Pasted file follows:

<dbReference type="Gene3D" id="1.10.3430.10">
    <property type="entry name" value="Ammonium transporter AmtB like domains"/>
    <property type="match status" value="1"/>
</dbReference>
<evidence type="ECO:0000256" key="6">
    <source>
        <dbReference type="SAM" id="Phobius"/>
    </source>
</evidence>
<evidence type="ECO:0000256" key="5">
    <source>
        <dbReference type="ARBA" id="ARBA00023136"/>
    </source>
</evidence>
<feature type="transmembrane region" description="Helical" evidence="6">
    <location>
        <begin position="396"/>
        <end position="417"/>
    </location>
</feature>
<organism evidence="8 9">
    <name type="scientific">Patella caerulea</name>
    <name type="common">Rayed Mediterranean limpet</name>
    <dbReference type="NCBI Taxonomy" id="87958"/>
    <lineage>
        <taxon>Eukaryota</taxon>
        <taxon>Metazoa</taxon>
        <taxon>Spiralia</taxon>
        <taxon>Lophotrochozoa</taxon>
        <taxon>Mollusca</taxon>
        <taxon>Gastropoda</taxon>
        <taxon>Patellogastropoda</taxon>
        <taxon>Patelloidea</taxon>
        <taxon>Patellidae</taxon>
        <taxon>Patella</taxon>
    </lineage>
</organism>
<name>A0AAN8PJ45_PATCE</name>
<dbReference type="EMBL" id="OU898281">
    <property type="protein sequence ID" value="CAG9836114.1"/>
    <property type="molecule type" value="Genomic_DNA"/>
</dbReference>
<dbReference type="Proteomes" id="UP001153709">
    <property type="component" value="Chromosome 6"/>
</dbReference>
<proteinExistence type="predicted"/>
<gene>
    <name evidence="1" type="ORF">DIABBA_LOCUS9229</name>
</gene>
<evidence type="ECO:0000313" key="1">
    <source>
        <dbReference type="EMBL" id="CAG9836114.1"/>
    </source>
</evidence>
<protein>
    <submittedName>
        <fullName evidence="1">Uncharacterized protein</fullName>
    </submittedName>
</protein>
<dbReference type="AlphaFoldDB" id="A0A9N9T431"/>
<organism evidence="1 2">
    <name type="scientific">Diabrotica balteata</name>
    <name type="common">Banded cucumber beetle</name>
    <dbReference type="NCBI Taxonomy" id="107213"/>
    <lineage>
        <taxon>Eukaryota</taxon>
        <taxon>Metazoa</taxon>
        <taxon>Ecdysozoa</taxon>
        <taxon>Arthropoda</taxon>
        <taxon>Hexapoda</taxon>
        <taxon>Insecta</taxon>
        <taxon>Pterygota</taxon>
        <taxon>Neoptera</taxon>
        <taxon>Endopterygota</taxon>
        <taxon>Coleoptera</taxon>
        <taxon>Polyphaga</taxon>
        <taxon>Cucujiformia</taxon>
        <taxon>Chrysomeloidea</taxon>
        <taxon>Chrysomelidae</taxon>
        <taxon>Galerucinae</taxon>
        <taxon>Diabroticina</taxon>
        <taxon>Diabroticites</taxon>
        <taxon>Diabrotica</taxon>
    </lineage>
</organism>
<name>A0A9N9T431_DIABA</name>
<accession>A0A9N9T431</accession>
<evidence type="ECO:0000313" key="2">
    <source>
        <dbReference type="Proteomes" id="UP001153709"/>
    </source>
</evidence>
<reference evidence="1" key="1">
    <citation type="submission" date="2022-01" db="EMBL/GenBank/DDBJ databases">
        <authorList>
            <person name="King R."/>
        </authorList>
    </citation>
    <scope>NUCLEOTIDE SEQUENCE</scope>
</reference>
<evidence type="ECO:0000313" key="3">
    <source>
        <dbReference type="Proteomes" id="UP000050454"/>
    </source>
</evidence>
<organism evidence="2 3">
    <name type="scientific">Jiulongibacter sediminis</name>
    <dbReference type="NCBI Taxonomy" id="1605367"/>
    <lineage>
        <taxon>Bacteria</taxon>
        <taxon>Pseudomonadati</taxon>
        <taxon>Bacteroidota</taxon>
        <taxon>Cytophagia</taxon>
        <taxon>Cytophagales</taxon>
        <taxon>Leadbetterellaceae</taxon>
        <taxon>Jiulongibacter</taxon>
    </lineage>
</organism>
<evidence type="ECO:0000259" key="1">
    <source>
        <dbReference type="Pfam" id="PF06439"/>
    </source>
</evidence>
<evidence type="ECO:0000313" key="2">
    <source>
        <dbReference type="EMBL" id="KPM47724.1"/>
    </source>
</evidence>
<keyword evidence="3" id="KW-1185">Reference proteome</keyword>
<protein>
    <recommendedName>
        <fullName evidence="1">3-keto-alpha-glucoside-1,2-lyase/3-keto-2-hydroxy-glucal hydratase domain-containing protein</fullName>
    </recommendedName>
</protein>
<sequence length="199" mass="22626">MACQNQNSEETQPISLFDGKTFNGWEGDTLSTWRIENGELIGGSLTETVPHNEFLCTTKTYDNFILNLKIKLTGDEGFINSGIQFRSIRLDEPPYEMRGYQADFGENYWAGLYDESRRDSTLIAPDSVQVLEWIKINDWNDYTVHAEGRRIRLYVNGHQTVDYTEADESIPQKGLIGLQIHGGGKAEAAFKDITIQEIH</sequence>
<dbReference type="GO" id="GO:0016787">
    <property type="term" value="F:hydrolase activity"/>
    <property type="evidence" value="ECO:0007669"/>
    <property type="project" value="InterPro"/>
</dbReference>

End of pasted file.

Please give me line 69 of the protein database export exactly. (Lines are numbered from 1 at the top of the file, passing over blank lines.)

        <taxon>Arthropoda</taxon>